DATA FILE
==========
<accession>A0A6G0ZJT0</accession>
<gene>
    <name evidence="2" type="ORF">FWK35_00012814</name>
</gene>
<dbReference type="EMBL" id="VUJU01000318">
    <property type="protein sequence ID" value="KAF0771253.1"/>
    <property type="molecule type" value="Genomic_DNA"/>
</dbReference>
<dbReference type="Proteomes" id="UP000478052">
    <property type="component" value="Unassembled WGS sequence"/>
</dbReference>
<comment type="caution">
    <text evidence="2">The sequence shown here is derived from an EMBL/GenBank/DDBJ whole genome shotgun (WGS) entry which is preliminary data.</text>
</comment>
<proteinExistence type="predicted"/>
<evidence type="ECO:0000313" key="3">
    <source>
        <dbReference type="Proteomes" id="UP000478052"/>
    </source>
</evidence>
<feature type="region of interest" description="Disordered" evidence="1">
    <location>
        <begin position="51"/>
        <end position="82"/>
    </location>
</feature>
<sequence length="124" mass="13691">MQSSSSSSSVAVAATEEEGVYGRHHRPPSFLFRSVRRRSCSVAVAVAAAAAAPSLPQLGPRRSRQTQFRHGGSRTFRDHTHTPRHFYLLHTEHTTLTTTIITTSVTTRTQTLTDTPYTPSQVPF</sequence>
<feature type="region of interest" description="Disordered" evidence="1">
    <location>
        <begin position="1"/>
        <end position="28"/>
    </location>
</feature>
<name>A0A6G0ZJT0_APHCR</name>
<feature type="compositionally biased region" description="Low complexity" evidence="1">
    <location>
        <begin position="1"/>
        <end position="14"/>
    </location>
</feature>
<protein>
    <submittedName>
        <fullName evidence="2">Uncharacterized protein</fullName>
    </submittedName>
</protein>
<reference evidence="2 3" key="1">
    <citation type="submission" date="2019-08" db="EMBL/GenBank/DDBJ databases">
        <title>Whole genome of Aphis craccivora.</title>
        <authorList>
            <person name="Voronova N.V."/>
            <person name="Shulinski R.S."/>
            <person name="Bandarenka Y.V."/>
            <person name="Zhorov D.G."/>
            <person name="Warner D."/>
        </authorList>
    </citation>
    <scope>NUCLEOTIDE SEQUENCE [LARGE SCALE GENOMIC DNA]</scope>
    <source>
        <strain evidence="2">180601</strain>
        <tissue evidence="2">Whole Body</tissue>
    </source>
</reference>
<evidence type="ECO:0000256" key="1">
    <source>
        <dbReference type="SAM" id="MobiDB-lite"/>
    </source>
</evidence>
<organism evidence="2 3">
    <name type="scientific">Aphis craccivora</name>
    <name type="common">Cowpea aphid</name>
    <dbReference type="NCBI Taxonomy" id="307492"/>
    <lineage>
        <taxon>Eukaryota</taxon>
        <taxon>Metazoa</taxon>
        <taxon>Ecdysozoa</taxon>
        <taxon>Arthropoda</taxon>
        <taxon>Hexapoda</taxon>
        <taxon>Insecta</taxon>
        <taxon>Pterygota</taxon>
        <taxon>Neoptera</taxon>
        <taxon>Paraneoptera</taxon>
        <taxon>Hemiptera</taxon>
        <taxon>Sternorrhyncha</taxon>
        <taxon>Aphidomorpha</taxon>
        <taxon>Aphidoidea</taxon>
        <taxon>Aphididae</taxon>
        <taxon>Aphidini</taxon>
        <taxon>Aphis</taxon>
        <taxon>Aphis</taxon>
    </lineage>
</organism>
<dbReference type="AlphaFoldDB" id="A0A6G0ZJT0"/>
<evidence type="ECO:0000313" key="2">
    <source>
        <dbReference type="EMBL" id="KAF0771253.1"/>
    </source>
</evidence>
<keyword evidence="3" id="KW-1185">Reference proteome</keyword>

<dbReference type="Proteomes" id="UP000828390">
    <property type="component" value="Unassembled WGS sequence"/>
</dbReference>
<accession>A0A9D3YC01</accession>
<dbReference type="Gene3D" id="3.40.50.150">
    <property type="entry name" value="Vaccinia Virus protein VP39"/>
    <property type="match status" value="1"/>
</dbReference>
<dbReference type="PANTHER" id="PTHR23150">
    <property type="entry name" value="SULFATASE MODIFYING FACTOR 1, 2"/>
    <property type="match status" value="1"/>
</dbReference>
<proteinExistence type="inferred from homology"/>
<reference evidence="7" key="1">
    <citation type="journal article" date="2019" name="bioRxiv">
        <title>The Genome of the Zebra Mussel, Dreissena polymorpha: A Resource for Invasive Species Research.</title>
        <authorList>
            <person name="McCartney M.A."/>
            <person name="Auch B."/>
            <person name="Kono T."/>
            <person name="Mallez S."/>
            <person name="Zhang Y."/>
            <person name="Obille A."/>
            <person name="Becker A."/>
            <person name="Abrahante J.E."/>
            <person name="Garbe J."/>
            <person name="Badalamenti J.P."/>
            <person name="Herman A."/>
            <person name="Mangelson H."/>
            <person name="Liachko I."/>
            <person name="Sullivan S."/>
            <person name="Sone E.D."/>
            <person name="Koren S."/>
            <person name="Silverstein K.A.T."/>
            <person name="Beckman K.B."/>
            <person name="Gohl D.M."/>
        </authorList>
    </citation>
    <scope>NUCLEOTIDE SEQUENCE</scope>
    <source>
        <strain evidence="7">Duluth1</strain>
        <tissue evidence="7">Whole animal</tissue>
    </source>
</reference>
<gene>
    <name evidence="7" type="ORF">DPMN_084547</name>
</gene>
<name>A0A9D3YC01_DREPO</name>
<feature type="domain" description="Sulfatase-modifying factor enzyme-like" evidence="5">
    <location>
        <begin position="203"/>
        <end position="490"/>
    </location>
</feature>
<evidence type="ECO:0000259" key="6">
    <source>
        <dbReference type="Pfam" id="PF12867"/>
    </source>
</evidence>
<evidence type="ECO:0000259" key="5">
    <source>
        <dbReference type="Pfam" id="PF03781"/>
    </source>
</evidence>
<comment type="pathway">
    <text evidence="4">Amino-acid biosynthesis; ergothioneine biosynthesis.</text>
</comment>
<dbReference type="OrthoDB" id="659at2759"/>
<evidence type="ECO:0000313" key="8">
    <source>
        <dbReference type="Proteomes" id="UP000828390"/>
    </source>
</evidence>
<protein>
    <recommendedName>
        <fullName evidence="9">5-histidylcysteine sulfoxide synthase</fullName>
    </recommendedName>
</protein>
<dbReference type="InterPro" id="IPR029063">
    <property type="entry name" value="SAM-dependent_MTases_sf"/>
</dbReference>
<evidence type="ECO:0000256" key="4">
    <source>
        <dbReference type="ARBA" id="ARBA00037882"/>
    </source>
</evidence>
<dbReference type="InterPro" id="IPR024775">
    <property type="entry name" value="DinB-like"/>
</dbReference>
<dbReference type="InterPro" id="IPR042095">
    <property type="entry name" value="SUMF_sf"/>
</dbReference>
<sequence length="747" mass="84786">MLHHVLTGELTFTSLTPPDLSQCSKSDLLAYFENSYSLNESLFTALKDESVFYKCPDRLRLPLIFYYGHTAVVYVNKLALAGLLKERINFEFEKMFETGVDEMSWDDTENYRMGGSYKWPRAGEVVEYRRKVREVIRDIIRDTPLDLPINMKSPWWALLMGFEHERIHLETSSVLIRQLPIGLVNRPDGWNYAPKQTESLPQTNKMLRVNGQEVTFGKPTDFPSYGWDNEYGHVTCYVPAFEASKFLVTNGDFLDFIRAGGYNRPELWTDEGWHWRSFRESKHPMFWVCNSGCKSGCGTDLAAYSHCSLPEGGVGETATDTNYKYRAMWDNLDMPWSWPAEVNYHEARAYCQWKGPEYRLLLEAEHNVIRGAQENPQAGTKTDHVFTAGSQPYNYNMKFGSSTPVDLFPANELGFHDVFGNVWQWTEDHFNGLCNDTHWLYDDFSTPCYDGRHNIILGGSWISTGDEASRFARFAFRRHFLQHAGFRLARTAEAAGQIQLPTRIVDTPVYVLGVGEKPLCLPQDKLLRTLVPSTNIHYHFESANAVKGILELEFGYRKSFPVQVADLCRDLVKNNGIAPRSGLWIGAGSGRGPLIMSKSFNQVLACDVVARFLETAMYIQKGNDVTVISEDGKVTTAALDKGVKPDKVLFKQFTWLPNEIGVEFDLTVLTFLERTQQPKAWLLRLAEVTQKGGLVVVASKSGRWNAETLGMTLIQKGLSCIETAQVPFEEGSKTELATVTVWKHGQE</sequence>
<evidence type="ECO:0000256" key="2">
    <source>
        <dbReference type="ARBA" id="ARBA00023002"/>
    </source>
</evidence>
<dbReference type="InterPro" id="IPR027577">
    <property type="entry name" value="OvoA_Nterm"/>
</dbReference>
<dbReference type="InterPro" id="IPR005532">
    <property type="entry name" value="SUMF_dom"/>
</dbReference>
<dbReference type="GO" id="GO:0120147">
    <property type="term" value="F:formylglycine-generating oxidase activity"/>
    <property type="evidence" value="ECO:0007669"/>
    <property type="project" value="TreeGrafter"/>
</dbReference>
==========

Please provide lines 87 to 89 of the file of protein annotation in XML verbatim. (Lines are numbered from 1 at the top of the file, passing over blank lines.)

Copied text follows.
        <taxon>Aphidini</taxon>
        <taxon>Aphis</taxon>
        <taxon>Aphis</taxon>